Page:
PL062
Warta River Mouth


Year of compilation: 2000

Site description
The site includes the flood-plain of the Warta river, where it meets the Odra river, and the lower course of the Postomia river. There are unregulated stretches of river, oxbow lakes, old drainage channels, small lakes, periodically flooded meadows, and pastures. The area floods almost every year, with annual fluctuations in water-level of up to 3.5 m. Highest levels are in March and April. In some years the whole area is underwater all year, in others for only a few months or not at all. Accordingly, the vegetation varies in different years. During heavy floods water-fringe vegetation predominates, mainly reed Phragmites and especially reed-grass Glyceria and canary-grass Phalaris, occupying a few hundred hectares. Large areas that have recently emerged from water are occupied by ruderal herbs Polygonum/Bidens. When the flood is limited or does not occur, such vegetation dies and is replaced by dry-ground vegetation and willow Salix bushes.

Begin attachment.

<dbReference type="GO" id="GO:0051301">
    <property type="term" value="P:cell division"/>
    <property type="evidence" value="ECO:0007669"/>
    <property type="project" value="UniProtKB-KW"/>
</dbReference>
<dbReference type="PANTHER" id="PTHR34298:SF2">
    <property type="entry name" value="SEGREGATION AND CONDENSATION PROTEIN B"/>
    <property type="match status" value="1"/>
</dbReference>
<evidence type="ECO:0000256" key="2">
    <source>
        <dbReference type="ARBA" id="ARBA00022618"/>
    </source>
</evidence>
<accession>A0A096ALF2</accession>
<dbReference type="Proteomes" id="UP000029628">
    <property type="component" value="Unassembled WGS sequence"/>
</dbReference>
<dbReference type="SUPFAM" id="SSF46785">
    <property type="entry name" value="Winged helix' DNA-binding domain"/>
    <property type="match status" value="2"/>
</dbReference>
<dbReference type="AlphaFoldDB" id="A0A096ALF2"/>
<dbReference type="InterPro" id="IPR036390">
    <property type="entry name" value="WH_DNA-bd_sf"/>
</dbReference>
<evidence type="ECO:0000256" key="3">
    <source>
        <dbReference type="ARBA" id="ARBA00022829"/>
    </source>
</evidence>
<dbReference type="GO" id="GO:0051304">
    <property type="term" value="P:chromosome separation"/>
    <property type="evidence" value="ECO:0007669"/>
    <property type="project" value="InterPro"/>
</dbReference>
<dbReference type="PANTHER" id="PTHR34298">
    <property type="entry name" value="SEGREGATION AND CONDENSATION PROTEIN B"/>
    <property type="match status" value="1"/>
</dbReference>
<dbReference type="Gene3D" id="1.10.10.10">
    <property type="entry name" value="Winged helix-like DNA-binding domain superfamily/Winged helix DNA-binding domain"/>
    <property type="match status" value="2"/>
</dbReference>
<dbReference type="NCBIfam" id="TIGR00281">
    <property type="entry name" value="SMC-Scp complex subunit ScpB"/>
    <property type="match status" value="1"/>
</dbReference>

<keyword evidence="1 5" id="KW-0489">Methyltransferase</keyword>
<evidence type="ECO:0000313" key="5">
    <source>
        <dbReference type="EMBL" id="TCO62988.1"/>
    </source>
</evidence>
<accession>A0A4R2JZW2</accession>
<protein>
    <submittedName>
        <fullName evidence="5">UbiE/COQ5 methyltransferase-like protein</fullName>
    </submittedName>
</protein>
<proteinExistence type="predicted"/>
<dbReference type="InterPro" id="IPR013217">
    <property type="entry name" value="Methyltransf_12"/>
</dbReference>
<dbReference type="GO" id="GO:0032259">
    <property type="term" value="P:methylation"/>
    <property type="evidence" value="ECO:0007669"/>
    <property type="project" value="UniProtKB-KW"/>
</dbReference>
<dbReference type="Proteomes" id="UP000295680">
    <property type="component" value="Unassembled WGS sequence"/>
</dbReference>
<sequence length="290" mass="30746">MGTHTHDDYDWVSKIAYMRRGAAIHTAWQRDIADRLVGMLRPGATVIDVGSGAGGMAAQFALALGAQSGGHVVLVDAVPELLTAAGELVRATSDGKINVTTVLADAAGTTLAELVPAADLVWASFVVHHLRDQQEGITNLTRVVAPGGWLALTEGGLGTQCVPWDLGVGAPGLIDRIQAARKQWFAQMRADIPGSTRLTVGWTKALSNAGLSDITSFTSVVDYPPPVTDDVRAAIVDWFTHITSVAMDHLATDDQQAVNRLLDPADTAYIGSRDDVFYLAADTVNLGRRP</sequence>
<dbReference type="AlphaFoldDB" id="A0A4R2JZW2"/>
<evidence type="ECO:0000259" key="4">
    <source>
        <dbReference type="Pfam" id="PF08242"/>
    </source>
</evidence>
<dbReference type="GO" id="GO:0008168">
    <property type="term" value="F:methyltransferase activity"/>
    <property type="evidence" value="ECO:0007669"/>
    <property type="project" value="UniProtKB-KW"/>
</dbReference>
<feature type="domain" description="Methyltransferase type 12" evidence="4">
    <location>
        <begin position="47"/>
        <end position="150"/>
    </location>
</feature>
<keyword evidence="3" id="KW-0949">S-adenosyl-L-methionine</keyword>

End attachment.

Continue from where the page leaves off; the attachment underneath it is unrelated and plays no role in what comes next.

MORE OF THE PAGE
Key biodiversity
A very important area for moulting, staging, wintering and roosting waterbirds, mainly wildfowl. Up to 33,000 duck (Anatidae) stage here during spring migration, with up to 78,000 in autumn. Over 240 species have been recorded, including 160 breeding species. Data in table are for 1991-1996 unless otherwise stated



Pressure/threats to key biodiversity
Threats include a lack of water in some years (due to management of water-levels primarily for human uses), overgrazing by domestic geese and cattle, strong expansion of willow Salix scrub (partly due to abandonment of agriculture), disturbance of birds, river dredging, and recreation, tourism and hunting.



Protected areas
National High International High4,244 ha of IBA covered by Nature Reserve (S³oñsk, 4,244 ha). 4,244 ha of IBA covered by Landscape Park (Ujœcie Warty, 28,000 ha). 4,244 ha of IBA covered by Ramsar Site (S³oñsk, 4,244 ha).




Recommended citation
BirdLife International (2022) Important Bird Areas factsheet: Warta River Mouth. Downloaded from http://www.birdlife.org on 29/01/2022.